This morning the announcement of the new World Stem Cell Hub in Korea reached the U.S. Reactions have been very interesting. Scientists in San Francisco said they'd rather "do it themselves" and some newspaper descriptions suggested that the Korean approach is intended to by-pass ethics in the U.S. If you haven't already read my interview with Insoo Hyun, please select it from the home page and see what he thinks of the ethical approach. Insoo is Korean-American and provides a unique view of a person highly educated in both medicine and ethics and very aware of both American and Korean cultures and views. Look for his comments on women who donate eggs and on responses of the scientists to ethical concerns that rise as work proceeds. Marie Godfrey, PhD
Genetizen's blog

Another Korean innovation for stem cell work

Work at Dr. Hwang's laboratory in Korea is not limited to work with animals (preclinical work) or with cells in isolation or cultured (in vitro). There's also a major clinical (human)component, headed by Dr. Ahn, and an ethical component headed by Dr. Jung working in Korea and Dr. Hyun in the U.S. This three-part approach to stem cell collaboration is as innovative as some of the work itself and promises to set a interesting standard for research facilities around the world. While combining animal/in vitro work with clinical work is not unusual, adding in an ethical component is. See my interview with Dr. Insoo Hyun, which is accessible from the Geneforum home page, for today's news. Marie Godfrey, PhD
Genetizen's blog

Breaking news

Tomorrow, we are posting a very special interview with Dr. Insoo Hyun, the co-chair of the ethics advisory group of Hwang's World Stem Cell Bank (or Hub, depending on what they finally decide to call it). The interview tells about the innovative ways ethics, preclinical/in vitro science, and clinical studies are being integrated in Korea. Watch for it; I believe you'll find it well worth reading. Marie Godfrey, PhD
Genetizen's blog

8 + 1 = embryo + stem cell

The media today are all excited about the “fulfillment” of a suggestion made in the U.S. House in mid-August that stem cell lines could be started by removing a single cell from an 8-cell zygote. It was called a fig leaf at the time—a way to distract people from the techniques for creating embryonic stem cell lines that have been deemed immoral by many. The technique, known as preimplantation genetic diagnosis (PGD) has been used since the early 90s to identify human embryos that have genetic defects. Generally the embryos are from in vitro fertilization (IVF), but they could also be washed from the fallopian tubes before implantation. One or two blastomeres are removed from the developing embryo on Day 3, when it typically consists of 8 blastomeres (cells). The theory is that all 8 blastomeres are genetically identical. If two cells are taken for analysis, each can be checked for genetic makeup, for extra certainty. Many conditions, such as an extra chromosome 21—which will lead to Down Syndrome—can be checked with this procedure. In PGD, “unhealthy” embryos are discarded and one to four “healthy” embryos are introduced into the uterus in hopes that at least one will implant and develop into a healthy infant. The idea of using the extraction technique to establish a stem cell line obviously hasn’t been tested in humans, but today’s news reports mice pups and stem cell lines established using this technique. So, from 8 cells, you take 1; you put the blastocyst (7 remaining cells still clumped together) into a uterus and wait for the pups to emerge. You take the 1 cell and create a stem cell line. Obviously, the numbers are much greater than this. Five embryonic cell lines and 7 trophoblast stem cell lines (the trophoblast is the outer layer of cells of the blastocyst) were created. The baby mice appeared to be normal and healthy. Marie Godfrey, PhD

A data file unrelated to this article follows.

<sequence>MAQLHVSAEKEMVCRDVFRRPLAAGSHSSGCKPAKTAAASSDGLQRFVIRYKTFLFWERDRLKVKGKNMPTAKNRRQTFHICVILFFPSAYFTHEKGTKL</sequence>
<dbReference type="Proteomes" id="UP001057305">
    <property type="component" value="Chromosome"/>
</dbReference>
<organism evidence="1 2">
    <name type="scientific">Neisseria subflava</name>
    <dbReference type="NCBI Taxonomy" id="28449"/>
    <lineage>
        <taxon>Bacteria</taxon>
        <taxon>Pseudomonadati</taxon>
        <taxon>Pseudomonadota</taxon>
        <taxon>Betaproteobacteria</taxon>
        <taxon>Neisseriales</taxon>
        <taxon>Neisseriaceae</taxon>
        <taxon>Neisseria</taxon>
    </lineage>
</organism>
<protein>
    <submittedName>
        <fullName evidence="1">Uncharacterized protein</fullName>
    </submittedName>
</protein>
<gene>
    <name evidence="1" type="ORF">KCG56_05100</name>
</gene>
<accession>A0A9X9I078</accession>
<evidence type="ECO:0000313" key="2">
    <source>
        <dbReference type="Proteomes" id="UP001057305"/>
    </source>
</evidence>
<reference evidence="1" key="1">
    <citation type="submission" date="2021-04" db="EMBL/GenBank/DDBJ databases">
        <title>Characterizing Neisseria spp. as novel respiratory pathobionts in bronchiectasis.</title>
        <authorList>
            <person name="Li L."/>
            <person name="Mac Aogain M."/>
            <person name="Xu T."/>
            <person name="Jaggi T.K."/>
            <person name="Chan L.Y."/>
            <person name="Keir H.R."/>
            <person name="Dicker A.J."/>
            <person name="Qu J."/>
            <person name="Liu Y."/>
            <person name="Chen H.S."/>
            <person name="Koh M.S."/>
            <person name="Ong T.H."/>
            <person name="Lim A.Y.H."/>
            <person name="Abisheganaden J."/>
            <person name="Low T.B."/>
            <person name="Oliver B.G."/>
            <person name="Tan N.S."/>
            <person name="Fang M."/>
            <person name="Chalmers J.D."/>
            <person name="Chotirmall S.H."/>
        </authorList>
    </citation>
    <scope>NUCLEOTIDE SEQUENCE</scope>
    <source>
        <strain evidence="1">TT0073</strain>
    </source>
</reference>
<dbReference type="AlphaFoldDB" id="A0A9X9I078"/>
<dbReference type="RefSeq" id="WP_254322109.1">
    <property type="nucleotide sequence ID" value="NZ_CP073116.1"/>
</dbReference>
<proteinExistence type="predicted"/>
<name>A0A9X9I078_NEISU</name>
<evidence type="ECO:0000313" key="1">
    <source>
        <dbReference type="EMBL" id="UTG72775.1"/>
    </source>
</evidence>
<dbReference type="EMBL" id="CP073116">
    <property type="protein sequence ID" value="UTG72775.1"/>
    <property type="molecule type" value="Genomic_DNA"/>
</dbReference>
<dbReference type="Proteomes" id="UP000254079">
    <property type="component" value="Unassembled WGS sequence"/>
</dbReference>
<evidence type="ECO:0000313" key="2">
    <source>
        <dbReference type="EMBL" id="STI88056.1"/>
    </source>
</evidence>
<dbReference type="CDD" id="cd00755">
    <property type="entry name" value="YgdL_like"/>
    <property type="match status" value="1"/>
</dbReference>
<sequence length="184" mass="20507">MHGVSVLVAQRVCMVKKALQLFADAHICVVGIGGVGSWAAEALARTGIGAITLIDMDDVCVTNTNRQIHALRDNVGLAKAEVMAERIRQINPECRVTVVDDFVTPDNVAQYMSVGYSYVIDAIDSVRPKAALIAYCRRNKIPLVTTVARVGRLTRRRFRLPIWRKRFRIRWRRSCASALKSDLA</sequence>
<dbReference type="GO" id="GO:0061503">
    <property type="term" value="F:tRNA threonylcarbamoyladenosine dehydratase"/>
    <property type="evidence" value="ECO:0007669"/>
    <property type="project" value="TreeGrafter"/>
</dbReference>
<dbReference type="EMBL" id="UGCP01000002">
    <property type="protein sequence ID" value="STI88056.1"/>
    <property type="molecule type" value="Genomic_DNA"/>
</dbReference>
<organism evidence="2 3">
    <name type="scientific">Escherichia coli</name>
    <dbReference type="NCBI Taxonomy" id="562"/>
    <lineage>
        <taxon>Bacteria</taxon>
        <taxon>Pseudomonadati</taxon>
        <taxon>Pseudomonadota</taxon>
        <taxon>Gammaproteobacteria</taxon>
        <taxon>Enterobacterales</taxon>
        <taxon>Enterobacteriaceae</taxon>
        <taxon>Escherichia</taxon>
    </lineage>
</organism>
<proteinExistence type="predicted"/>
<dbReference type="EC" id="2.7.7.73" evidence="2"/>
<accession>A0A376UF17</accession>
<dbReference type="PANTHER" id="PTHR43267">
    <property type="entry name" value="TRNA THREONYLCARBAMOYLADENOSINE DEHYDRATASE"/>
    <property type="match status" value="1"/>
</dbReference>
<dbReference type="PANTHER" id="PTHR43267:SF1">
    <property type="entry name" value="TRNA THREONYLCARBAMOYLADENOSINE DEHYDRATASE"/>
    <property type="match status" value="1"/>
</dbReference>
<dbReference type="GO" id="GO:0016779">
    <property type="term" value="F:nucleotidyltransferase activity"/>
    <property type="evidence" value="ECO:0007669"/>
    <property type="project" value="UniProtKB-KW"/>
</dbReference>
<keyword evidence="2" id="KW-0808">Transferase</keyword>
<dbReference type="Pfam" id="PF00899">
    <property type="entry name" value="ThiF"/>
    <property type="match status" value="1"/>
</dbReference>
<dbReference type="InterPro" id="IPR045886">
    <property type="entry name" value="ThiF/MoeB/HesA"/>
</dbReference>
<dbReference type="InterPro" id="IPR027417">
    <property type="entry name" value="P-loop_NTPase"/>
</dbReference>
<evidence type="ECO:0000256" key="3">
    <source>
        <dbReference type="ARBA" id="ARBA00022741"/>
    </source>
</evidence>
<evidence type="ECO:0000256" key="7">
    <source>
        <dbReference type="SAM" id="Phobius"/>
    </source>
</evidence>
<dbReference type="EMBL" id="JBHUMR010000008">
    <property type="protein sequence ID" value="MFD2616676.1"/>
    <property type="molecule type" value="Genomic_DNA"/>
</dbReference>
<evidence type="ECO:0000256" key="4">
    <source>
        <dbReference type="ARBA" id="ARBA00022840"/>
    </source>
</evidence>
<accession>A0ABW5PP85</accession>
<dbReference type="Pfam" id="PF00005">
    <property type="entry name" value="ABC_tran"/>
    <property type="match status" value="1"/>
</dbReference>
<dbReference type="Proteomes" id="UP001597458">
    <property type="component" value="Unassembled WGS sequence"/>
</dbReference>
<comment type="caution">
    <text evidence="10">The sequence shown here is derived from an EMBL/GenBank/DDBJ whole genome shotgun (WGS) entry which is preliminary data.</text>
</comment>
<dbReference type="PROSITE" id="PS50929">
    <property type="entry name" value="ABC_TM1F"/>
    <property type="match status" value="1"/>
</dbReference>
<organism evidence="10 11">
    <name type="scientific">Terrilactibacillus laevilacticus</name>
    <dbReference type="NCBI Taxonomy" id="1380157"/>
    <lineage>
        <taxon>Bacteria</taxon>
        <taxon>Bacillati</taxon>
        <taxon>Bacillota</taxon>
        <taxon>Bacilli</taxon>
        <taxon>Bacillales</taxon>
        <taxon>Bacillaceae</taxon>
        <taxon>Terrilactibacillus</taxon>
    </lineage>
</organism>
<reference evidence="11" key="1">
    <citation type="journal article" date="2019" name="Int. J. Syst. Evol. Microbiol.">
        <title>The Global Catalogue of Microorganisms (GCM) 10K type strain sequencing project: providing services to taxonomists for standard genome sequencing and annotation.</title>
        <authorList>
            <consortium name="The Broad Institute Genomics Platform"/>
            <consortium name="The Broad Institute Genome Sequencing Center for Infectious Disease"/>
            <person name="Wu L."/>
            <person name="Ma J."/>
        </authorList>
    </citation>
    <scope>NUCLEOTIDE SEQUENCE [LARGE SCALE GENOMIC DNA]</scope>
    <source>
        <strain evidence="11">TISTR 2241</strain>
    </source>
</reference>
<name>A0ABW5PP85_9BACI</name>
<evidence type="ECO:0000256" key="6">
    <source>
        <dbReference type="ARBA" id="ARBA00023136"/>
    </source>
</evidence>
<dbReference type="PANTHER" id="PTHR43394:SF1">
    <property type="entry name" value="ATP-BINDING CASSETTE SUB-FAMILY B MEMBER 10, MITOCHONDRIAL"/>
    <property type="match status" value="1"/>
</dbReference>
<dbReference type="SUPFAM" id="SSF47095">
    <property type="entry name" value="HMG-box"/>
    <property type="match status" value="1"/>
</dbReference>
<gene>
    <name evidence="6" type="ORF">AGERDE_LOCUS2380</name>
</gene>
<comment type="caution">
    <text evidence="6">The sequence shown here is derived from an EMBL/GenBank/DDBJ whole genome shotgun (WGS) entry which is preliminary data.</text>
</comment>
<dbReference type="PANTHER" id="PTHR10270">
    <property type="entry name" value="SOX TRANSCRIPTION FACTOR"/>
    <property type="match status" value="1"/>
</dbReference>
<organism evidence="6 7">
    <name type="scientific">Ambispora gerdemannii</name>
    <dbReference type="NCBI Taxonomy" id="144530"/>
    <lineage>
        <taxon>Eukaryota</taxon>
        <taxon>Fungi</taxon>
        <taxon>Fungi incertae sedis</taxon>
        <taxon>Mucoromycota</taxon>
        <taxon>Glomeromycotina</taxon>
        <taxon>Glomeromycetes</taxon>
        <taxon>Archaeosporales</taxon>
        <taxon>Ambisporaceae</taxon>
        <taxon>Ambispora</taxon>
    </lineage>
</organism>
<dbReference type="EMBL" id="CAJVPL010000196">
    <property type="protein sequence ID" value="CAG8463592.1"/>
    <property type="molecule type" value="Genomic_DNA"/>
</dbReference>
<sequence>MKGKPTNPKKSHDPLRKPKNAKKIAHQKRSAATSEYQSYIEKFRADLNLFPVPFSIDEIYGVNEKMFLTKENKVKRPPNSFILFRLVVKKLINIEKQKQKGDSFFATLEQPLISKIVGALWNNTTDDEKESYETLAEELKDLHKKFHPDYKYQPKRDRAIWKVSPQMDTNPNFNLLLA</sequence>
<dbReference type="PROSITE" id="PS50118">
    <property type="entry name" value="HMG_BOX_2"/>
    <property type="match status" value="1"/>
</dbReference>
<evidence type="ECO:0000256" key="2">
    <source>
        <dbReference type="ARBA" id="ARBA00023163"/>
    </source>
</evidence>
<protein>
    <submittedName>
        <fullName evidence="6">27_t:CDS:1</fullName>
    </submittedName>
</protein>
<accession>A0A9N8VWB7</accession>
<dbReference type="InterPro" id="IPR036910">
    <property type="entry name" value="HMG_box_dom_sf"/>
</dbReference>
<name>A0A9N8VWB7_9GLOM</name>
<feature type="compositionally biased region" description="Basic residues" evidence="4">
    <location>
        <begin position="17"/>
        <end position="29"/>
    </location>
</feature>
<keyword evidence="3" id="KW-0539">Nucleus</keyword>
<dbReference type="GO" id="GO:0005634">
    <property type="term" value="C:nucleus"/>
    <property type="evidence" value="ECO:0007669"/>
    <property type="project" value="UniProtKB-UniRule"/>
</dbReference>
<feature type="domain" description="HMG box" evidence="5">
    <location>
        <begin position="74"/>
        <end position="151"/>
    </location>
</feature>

Genetizen's blog

Photos requested

The last questions in the stem cell survey included photos in the electronic version, which are not included in the version posted for our use. I have requested copies of the photos--which are of a week-old embryo, a younger embryo, and an older embryo. Meanwhile, here's the link to the full color survey report: You will need Adobe Reader to see it. If you don't have that program, you can get it free here. Marie Godfrey, PhD
Genetizen's blog